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Home » Pumi health, Recommended

A new treatment for the prevention of clinical signs of canine hip dysplasia

Submitted by on Apr 29, 2010 – 11:10 PMNo Comment
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A new veterinary surgical technique is now available in Hungary during which the hip socket’s growth pattern is changed for the better with minimal invasiveness and morbidity in young puppies at high risk for developing hip dysplasia (with high hip laxity).

The technique is called Juveline Pubic Symphysiodesis and is aimed at decreasing hip laxity by destroying the growing cells of the pubic growth plate and thus “anchoring” the bottom of pelvis. Normally, the entire pelvis explans uniformly as the puppy grows – by disrupting the growth of the pubis the hip’s growth pattern will change. Following the surgery, the rest of the pelvis continues to grow in the original pattern, and the fused pubis acts like a hinge along which the upper portion of the pelvis rotates to a different angle which helps cup the ball of the leg bone in the hip socket. Results of the surgery therefore will only be visible in 2 or 3 months, as the pelvis grows.


As illustrated, the bottom of the pelvis will not get any wider while the top of the pelvis will continue to grow, thus rotating the socket over the ball, giving it a better coverage (shaded area).

There is a realítively short period in the life of the puppy when this surgery can be performed – by 24 weeks, the window of opportunity has closed since the growth of the sockets can no longer be effectively influenced. The ideal age for the treatment is between 15 and 20 weeks of age. Therefore, JPS is considered a prophylactic (preventive) procedure, since most dogs do not display clinical signs of hip sysplasia until they are older than 6 months of age.

The basis of the procedure is a thorough hip dysplasia screening test performed by 15 weeks of age, which includes PennHIP radiopgraphs and hip joint laxity evaluation. This test should be performed in the case of puppies where the risk of hip dysplasia is higher than usual for one reason or other. Reasons may include

  • the breed of the puppy;
  • known dysplasia in the parents and other ancestors;
  • development of suspicious movement patterns (clinical signs), etc.

Other puppies may also benefit from this test by having the normality of their hips confirmed at an early age, and for example thus making them show or sport prospects.

If based on hip laxity and clinical signs JPS is clearly indicated in a puppy, surgery should be performed as soon as possible since a few weeks’ delay may significantly malaffect the result. Generally, 90% of dysplastic dogs can be considered candidates for this procedure. However, in very serious cases, when there is no evidence of the hip socket, this procedure remains ineffective by the nature of the surgery.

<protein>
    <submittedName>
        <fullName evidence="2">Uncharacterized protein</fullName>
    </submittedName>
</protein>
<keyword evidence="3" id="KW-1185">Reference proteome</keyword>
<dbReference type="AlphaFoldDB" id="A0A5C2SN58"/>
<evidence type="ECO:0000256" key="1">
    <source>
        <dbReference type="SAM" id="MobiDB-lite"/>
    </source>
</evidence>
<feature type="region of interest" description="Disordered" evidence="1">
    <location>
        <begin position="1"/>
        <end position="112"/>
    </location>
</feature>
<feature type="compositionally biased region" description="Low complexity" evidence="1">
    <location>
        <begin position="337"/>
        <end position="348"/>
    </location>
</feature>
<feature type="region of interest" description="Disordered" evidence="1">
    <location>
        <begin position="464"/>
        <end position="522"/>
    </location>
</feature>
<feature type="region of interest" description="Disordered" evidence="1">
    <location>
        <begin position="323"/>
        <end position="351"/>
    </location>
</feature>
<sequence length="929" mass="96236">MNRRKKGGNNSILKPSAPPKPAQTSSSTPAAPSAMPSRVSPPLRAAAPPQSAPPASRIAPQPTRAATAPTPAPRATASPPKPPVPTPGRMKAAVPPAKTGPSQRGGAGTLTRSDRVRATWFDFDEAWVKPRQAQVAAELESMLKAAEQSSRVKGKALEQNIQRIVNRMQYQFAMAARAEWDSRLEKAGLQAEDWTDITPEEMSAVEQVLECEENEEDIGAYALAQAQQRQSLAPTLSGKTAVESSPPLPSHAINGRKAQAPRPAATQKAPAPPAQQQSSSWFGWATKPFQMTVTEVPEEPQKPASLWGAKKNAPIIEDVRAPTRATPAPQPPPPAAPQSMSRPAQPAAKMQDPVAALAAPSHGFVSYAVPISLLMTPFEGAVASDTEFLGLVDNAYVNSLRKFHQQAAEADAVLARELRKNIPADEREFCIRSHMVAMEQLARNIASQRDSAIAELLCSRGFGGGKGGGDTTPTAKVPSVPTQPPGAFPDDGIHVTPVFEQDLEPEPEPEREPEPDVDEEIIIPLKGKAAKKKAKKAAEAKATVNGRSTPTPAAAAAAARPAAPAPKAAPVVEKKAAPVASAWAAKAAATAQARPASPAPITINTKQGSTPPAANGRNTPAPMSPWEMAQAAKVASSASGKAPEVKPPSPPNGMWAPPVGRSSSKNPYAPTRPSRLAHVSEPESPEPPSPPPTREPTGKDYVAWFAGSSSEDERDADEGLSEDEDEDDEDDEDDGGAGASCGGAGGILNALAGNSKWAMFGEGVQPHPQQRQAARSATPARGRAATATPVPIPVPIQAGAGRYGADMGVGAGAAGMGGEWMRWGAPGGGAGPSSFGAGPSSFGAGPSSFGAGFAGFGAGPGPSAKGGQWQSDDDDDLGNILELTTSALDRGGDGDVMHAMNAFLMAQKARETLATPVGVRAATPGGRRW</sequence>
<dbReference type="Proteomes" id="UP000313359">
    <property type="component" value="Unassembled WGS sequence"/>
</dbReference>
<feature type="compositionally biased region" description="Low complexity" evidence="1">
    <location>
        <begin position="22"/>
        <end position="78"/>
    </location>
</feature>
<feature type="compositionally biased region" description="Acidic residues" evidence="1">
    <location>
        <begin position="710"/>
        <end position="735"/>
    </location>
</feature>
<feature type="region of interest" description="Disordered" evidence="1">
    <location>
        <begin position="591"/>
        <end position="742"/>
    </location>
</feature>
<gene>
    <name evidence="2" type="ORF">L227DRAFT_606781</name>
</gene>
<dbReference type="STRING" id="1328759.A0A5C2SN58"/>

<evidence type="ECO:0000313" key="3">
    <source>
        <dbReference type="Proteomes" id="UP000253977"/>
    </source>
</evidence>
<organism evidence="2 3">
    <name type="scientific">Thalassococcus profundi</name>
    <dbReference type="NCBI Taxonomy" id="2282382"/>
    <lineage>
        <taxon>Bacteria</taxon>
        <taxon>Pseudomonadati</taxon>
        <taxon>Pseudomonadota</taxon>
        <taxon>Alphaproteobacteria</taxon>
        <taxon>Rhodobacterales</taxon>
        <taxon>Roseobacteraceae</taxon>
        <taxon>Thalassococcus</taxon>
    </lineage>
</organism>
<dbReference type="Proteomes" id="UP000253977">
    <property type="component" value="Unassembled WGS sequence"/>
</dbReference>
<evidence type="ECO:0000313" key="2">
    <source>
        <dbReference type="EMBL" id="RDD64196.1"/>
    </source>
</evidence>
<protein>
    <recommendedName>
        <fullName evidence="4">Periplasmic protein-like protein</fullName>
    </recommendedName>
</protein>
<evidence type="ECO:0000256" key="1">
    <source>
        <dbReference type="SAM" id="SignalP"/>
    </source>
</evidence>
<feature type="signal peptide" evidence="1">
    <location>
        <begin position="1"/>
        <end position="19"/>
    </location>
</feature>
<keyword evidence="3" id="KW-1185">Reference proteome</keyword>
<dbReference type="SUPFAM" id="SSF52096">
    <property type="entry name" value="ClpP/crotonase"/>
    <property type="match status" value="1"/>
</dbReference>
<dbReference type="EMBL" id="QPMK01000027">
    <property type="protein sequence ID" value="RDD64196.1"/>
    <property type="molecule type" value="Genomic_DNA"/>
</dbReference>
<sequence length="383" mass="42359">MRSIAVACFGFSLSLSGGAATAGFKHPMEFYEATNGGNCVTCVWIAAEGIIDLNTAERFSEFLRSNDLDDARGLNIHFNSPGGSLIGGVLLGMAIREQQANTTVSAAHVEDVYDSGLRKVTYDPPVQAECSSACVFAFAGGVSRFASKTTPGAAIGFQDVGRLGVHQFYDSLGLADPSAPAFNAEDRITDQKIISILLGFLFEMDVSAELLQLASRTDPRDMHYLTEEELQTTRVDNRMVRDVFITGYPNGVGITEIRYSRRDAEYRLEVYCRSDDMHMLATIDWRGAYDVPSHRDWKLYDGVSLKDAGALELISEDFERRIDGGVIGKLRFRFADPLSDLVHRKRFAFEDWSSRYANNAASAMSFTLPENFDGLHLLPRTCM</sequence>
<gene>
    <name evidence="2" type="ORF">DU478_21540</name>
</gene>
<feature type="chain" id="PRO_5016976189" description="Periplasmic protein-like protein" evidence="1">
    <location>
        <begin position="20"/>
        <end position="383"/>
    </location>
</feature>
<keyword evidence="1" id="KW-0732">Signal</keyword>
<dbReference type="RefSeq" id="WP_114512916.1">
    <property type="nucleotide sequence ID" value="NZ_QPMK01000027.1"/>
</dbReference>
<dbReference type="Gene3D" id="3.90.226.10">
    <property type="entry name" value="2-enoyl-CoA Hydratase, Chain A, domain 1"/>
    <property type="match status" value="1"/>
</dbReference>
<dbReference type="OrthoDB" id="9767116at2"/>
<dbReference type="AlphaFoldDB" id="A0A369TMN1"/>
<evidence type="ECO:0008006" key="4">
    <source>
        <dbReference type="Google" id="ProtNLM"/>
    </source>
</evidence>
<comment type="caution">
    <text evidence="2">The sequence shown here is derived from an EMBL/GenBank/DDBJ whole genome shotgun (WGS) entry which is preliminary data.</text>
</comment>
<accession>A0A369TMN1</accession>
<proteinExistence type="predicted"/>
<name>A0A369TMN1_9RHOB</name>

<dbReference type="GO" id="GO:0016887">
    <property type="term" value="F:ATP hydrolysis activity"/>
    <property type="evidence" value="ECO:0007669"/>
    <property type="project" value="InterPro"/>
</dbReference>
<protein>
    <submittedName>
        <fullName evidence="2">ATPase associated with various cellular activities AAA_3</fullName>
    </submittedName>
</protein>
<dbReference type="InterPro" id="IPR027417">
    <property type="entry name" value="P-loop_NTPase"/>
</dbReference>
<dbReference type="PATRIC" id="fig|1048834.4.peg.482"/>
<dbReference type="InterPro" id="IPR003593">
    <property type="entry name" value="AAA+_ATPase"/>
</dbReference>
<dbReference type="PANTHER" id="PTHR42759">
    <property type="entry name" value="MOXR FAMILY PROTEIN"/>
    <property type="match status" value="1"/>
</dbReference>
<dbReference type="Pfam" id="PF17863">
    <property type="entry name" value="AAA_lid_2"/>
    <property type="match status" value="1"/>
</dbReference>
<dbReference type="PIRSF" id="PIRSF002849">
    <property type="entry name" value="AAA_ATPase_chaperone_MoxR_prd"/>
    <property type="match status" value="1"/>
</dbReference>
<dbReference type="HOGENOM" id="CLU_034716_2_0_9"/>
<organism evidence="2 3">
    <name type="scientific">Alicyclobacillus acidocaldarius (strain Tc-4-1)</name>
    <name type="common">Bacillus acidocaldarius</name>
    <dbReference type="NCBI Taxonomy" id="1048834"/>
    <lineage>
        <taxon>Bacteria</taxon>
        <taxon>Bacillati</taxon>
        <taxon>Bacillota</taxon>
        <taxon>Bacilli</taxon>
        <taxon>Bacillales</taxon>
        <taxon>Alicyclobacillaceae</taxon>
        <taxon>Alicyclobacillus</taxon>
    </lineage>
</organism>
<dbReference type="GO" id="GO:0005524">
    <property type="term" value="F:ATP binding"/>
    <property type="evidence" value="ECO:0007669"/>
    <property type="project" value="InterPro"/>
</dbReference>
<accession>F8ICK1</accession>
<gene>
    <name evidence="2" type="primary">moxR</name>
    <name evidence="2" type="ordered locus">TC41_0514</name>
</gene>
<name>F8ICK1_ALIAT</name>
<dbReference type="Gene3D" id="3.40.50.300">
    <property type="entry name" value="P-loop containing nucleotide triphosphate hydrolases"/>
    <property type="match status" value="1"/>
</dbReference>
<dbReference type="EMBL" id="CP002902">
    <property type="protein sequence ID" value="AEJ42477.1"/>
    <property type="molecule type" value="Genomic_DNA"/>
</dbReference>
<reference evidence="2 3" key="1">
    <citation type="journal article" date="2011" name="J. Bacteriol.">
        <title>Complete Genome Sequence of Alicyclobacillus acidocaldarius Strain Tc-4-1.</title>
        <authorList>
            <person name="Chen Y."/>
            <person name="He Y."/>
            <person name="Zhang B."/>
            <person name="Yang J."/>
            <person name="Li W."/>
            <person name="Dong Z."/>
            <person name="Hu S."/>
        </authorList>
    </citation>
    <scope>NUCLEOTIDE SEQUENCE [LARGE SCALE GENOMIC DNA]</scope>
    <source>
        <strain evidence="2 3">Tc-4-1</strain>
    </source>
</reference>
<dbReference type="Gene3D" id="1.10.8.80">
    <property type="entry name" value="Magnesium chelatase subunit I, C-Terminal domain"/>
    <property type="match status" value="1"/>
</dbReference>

One of the main advantages of this technique is the low cost, since surgery is performed under short-term general anesthesia with no implants and minimal invasiveness, so an early return to normal activity can be expected. Only a small incision is made between the hind limbs to expose the pubic bone of the pelvis, then the growth plate of the pubis is cauterized to destroy the growing cells of this part of the pelvis. Patients likely will go home on the same day that the surgery is performed.

Photos by Valley Animal Hospital (VA, USA)

There are no serious known side-affects or complications, although it must be said that there are no long-term studies as the procedure is relatively new. What is inevitable is that the fusion does result in a narrowed pelvic canal, which in female dogs restricts the birth anal, but this does not appear to be slinically significant since all puppies are surgically sterilized at the same time a JPS is performed. Why? Because only the physical deformity is corrected not the genetic cause. Puppies that receive JPS can still perpetuate hip dysplasia, so their breeding would be completely unethical. Moreover, the surgery remains unnoticable so dogs treated with JPS could be misrepresented as dogs free from disease later in life.

In summary, JPS is a prophylactic procedure which can be used in young dogs susceptible to hip dysplasia. The purpose of the procedure is to decrease hip laxity in immature, potentially dysplastic dogs by inducing premature closure of the pubic symphysis. This procedure has been documented to improve hip joint conformation.


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